Last weekend, I went to a birthday party for my cousin’s one year old son. As the only single person in a sea of married kin and their kids, I found myself experiencing the greatest misconception about being unattached.
It happened during a conversation with a married relative who also happens to be a new mom. We hadn’t seen each other in more than a year, so I excitedly filled her in on my two Dating Blitzes and landing a literary agent to represent my book chronicling the experience. Her response?
“Are you seeing anyone?”
The implication, of course, being that my relationship status is what matters more than anything else.
“Are you going out tonight?” she continued.
Assumption number two — that because it’s Saturday and I’m single, I must be heading out on the town.
What irked me about both questions is the underlying presumption that if you’re single, your primary preoccupation is to find a way not to be, that you can’t possibly be living a full, happy life without a significant other.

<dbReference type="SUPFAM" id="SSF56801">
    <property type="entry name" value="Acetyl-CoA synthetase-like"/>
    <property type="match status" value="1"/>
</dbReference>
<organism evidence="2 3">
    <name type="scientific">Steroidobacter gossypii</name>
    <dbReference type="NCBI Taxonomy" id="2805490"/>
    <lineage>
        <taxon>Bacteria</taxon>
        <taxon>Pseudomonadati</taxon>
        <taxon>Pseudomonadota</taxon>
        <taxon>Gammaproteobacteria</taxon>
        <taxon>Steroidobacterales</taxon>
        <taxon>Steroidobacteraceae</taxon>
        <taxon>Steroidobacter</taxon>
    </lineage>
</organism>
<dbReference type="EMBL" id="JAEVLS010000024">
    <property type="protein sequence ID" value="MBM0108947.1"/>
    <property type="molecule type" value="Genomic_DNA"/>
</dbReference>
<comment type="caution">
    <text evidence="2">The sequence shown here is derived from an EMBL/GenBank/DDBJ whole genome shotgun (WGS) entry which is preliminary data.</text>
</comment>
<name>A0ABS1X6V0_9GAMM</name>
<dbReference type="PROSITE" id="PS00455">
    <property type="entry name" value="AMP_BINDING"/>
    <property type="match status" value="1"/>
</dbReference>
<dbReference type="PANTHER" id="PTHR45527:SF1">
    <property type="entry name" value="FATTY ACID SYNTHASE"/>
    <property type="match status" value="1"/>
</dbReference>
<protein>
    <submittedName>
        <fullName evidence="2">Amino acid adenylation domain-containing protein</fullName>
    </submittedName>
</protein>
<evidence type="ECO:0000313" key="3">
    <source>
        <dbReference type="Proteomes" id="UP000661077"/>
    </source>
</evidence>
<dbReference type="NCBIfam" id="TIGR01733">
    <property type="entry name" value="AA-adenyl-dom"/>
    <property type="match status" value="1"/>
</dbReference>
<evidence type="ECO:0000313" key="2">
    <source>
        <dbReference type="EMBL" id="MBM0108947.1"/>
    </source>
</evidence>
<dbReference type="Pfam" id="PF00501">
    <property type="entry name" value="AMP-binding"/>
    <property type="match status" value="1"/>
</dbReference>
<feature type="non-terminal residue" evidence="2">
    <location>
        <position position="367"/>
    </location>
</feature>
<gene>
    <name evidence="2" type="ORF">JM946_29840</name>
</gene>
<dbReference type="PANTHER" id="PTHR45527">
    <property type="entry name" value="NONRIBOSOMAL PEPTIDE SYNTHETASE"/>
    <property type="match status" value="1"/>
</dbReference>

A good friend of mine made the valid point that, when you blog about your dating life, it inevitably invites questions on the subject. Understood. But I still maintain this line of interrogation is all too common from married or partnered up people — as though they can no longer appreciate what it means to be single and content.
Would I like to meet someone and a start a family? Of course. Do I spend my days dwelling on it or structuring my existence solely to make it happen? Absolutely not. I’m thankful for the many wonderful people and pursuits that enrich my life, for the adventures and opportunities flying solo affords me.
Those who’ve left singlehood behind would do well to remember that.